Do Australian Drivers Give Female Cyclists More Room When Passing?

Cycling has demonstrated health benefits, but the fear of collisions with motor vehicles discourages many people from riding on the road, particularly women. Previous studies have reported mixed results about the factors influencing the distances left by drivers when passing cyclists. The present research aimed to control for other rider, roadway and traffic factors to understand whether cyclist gender influences passing distances. Video recordings of 1113 passing events (865 males, 248 females) occurring in Southeast Queensland, Australia after the introduction of a minimum passing distance road rule were analyzed. Events were at sites with narrow or wide lanes and 40 or 60 km/h speed zones. Linear mixed modelling was used to examine the association between gender of the cyclist and the passing distance, after adjusting for rider characteristics (clothing type, riding single file or two or more abreast), the type of overtaking vehicle, the time of the observation (time of day, weekday or weekend), and the site characteristics (speed zone and lane width). In the modelling, observations were nested within the date of observation. No significant relationships between gender and passing distance or interactions between gender and the other factors were found. Passing distance appears to be influenced by cyclists’ clothing, vehicle type, traffic volumes, and speed limits. Greater passing distance was given to cyclists who wore street clothes (versus Lycra). Motorcycle or scooter riders gave more passing distance than did drivers of small passenger vehicles. Passing distance was also greater when overtaking occurred during morning peak (versus evening peak), and in 60 km/h speed zones (versus 40 km/h speed zones). The results do not support the findings of previous studies that drivers give more space when overtaking female cyclists.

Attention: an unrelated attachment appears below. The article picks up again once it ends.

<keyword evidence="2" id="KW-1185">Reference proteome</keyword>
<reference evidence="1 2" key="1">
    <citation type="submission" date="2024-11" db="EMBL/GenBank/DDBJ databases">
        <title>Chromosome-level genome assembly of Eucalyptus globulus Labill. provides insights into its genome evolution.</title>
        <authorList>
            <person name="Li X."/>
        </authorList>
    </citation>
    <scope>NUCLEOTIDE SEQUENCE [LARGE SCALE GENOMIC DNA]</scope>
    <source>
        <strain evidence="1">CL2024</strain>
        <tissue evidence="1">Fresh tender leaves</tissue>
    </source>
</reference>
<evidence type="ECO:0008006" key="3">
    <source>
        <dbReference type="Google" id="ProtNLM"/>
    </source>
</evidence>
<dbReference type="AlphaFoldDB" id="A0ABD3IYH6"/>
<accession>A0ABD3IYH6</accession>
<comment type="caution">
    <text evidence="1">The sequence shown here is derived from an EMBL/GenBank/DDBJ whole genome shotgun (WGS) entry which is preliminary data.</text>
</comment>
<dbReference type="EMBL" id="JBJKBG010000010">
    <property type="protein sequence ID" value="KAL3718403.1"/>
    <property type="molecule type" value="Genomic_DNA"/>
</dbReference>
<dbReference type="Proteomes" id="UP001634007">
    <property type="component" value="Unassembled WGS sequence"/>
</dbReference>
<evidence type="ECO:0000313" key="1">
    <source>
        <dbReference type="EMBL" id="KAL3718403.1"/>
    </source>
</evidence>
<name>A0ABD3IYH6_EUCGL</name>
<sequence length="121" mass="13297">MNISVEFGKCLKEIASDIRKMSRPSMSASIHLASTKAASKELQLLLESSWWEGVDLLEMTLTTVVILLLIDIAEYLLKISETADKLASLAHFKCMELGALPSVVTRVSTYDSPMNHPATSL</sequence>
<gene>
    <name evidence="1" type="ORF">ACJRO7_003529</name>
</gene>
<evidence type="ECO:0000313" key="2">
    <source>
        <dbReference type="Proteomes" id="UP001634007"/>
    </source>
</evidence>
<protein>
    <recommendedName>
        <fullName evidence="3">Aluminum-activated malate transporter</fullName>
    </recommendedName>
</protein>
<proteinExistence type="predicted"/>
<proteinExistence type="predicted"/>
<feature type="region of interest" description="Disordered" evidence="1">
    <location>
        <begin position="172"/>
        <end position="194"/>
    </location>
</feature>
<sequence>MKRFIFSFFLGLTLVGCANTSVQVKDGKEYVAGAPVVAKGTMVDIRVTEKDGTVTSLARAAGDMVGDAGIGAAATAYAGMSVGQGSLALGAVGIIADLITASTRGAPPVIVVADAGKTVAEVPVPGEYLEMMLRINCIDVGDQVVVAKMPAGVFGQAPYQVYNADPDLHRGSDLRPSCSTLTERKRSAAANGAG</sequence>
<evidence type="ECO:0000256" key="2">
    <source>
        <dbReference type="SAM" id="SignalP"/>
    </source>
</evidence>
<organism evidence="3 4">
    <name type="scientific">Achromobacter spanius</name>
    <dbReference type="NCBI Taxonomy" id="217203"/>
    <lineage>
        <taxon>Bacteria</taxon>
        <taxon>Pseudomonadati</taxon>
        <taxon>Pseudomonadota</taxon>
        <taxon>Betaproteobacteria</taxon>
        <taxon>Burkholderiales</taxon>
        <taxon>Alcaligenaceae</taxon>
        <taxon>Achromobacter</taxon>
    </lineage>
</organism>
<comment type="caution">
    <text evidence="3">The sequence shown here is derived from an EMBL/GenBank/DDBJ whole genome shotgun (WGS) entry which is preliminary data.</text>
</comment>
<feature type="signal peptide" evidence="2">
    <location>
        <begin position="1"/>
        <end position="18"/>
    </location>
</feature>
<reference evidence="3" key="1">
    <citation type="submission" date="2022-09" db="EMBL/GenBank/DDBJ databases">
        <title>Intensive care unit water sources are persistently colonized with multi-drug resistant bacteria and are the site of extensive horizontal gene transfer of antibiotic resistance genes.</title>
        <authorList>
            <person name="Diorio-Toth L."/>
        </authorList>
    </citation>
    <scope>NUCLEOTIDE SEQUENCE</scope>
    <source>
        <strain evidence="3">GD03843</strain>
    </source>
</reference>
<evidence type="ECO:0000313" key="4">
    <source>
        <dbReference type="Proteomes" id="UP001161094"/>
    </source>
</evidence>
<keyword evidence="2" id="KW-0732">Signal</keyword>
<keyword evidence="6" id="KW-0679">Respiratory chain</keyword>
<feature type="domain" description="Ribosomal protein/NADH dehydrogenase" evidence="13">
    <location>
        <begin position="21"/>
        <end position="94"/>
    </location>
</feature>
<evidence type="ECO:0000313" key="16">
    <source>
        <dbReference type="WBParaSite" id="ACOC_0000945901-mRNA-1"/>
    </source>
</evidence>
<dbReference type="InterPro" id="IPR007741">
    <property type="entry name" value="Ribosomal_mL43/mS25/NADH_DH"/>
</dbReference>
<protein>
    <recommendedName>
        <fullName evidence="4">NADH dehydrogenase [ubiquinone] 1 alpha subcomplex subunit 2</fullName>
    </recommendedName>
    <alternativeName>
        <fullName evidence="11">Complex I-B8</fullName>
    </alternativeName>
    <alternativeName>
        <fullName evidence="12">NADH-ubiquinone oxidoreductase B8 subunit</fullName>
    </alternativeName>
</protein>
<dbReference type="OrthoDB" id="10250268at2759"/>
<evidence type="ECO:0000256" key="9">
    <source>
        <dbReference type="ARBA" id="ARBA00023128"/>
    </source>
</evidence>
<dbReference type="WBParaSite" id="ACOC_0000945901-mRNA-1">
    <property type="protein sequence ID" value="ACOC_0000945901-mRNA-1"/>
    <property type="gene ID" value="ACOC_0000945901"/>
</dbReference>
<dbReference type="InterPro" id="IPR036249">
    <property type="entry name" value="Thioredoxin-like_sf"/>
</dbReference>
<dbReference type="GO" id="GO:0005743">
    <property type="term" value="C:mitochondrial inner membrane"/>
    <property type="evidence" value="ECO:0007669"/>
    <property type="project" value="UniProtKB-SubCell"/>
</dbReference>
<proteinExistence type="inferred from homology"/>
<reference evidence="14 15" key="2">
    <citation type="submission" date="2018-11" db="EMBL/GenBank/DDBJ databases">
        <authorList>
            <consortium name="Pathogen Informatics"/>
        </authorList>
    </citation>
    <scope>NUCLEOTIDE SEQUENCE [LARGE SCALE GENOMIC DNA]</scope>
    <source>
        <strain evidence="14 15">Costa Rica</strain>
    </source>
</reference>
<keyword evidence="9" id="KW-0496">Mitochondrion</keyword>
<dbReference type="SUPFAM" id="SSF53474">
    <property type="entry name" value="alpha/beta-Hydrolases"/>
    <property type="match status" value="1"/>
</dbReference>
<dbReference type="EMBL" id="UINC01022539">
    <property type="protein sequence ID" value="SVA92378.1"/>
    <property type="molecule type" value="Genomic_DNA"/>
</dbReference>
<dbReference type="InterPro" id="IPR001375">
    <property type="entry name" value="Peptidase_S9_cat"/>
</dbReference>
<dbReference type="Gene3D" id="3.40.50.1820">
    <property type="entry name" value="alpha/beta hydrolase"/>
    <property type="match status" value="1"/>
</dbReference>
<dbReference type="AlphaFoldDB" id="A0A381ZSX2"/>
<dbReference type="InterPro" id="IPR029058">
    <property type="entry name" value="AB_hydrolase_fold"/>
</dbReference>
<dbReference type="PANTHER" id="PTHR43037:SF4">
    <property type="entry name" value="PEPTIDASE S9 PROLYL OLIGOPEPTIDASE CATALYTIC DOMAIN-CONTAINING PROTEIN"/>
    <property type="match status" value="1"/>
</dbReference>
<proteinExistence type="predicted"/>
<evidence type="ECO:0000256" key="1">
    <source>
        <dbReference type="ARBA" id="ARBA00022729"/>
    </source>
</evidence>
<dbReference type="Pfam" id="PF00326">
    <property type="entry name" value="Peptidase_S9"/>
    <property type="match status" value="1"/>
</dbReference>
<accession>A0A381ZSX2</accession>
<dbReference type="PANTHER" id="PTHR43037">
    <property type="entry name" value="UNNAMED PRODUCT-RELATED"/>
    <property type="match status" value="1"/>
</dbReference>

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  • English

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  • Accession Number: 01673187
  • Record Type: Publication
  • Files: TRIS
  • Created Date: Jun 14 2018 3:53PM